I took apart all the seams before dyeing it which is why it's in the shape of skins at the dyeing stage.

    January 2011 125.jpg

    Reply 10 years ago on Step 8

    Ah, I'm so glad to hear that. The picture had the look of new skins... looked like antelope or something!

    amazing job you did.


    10 years ago on Introduction

    Must you protect the paper clay pulp from hardening while you are waiting for successive layers to dry? If so then how?


    Reply 10 years ago on Introduction

    Good question! Yes, you need to keep your extra pulp moist so you can use it later.

    I kept mine in plastic wrap but any sealed container would work too.

    I'll add that to the instructions now. Thanks!


    10 years ago on Step 8

    absurd really, not having a scanner, or a digital camera, and being a member of instructables. Gotta remedy that. So far, have only looked, not lept.


    10 years ago on Introduction

    This is so cool. I've been planning to do a psychedelic painted papier mache animal head for a long time, but this looks really cool.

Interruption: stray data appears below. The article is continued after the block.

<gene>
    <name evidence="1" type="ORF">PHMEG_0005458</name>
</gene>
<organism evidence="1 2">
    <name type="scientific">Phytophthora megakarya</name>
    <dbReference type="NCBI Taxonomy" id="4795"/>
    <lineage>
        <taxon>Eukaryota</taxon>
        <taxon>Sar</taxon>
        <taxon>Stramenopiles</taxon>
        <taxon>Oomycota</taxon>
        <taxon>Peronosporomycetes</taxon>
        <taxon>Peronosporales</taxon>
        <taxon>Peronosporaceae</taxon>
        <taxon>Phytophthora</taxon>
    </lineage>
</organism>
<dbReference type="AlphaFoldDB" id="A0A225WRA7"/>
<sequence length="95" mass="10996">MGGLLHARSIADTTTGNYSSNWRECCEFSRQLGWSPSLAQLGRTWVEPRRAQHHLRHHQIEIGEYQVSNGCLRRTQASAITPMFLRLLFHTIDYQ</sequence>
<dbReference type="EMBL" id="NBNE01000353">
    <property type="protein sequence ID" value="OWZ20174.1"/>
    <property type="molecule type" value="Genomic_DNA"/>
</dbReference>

Treasure Tabby

    Ah so you finished. I saw the developments on your blog but just been pretty busy my self to say any thing about it. Great stuff.
    Don't know if I would have had it so dark though.

    Oh and if you know some one with an airbrush you can put on some nice markings on it using the airbrush. Now that would look really cool. :D


    Reply 10 years ago on Introduction

    Thanks : )

    It actually turned out a little lighter than I expected! I didn't like how orange the fur was so I wanted a dark dye that would cover it and even out the variations in colour. I went with "Natural Black" and it turned out brown (reminds me of a beaver).

    An airbrush paint job could look really cool (I'm thinking of how awesome this lion looks).


    10 years ago on Introduction

    Beautiful! This is something I've always wanted to have, but I never thought of building it before!


    10 years ago on Introduction

    You've done it again! This is a really detailed (read: helpful) instructable and the finished product looks awesome!